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Nutrigenetics is concerned with the effect of gene variations on the organism's functional ability, specifically its ability to digest, absorb, and use food to sustain life. (ch 1 p.29)
Nutrigenomics is concerned with how bioactive components within food affect gene expression and function. (ch 1 p.29)
The study of how genes and drugs interact. (ch 1 p.29)
A process by which food is broken down mechanically and chemically in the gastrointestinal (GI) tract.
Digestion ultimately provides nutrients ready for absorption into the body through the cells of the GI tract, principally the cells of the small intestine (enterocytes). Secretions required to digest nutrients are produced by multiple organs of the GI tract. These secretions include principally enzymes, but also hydrochloric acid important for gastric digestion, and bicarbonate and bile important for digestion and absorption in the intestine. (ch 2 p. 59-61)
Gastroesophageal Reflux Disease (heartburn)
Reflux or backward flow of gastric contents (acidic chyme) from the stomach to the esophagus.
Recurrent reflux of gastric contents, including hydrochloric acid, into the esophagus from the stomach can damage and inflame the esophageal mucosa and result in reflux esophagitis (inflammation of the esophagus caused by the refluxed gastric contents).
Avoid substances that reduce gastroesphageal sphincter pressure, that promote the secretion of acid, and that can irritate an inflamed esophagus while increasing the intake of foods or nutrients that increase gastroesophageal sphincter pressure.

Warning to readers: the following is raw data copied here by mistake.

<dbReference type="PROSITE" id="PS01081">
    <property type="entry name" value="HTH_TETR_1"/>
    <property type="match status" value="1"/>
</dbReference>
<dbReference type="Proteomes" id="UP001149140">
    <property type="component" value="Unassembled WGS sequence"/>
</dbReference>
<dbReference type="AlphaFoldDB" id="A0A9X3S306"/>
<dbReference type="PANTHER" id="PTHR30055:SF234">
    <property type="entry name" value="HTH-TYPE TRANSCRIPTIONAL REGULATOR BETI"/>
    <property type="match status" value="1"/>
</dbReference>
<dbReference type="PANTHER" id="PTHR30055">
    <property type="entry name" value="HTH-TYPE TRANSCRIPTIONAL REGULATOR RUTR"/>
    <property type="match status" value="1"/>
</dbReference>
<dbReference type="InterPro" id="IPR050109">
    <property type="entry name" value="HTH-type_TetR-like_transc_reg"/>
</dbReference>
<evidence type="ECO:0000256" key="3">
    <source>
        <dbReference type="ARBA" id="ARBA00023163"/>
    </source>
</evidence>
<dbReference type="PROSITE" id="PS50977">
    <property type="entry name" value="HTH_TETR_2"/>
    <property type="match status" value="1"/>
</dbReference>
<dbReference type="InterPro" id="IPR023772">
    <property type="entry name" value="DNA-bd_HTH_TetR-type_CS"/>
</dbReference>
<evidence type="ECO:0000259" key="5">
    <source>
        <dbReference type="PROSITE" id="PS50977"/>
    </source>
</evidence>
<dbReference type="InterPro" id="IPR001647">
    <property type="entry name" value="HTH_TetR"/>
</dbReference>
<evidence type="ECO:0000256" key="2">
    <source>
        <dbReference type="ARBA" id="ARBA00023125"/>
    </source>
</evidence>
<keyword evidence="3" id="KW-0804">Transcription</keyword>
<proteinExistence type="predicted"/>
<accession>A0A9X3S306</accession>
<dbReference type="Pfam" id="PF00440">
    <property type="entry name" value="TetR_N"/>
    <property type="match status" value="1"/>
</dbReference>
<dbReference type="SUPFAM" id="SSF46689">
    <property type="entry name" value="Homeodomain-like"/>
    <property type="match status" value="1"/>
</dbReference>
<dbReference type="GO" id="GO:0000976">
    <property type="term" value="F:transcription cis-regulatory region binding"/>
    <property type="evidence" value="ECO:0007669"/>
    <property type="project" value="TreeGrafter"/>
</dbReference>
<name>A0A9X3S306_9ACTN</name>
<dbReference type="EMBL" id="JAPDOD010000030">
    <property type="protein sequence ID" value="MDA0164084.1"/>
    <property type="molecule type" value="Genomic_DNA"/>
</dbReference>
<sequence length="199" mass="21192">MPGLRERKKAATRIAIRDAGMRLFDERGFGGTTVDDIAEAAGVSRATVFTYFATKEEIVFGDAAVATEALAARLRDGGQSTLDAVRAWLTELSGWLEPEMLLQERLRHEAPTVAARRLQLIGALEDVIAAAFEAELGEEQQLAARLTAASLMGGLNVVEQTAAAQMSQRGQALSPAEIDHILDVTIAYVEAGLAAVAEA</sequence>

- Decrease: high-fat foods, chocolate, coffee, tea, alcohol, carminatives, citrus, acidic foods, and spices.
- Increase: protein (not dairy) (ch 2 p. 59-61)
Inflammatory Bowel Diseases such as ulcerative colitis and Crohn's disease
Characterized by acute, reapsing, or chronic inflammation of various segments of the GI tract, especially the intestines.
Nutrient malabsorption is the major problem due to impaired nutrient digestion, decreased transit time of nutrients, and thus malabsorption of nutrients.
Dietary recommendations for people with IBD are aimed at replacing nutrient losses, correcting nutrient imbalances, and improving nutrient status. (ch 2 p. 59-61)
Celiac Disease (also called gluten- or gliadin-sensitive enteropathy or celiac sprue)
Results from an intolerance to gluten.
Gluten is the general name for storage proteins, also called prolamins, in grains (BROW - Barley, Rye, Oats, Wheat).
- Secalin in rye
- Hordein in barley
- Gliadin in wheat
- Avenin in oats (mostly in younger people)
Consuming any of the grains triggers both immune and inflammatory responses - the small intestine becomes inflamed among many other possible conditions including rash, diarrhea, abdominal pain, weight loss, reflux, fertility problems etc... (ch 2 p. 59-61)
Sections of pancreatic tissue become dysfunctional. For example, acinar cells can ultimately fail to produce sufficient digestive enzymes and juices.
Diminished secretion of pancreatic lipase into the duodenum results in maldigestion of fat and thus malabsorption of fat and fat-soluble vitamins. Thus, the insufficiency of enzymes available for fat hydrolysis necessitates a low-fat diet.
The exocrine portion of the pancreas produces several enzymes needed to digest all nutrients. A person with the chronic pancreatitis experiences severe pain, especially with eating, as well as nausea, vomiting, and diarrhea. (ch 2 p. 59-61)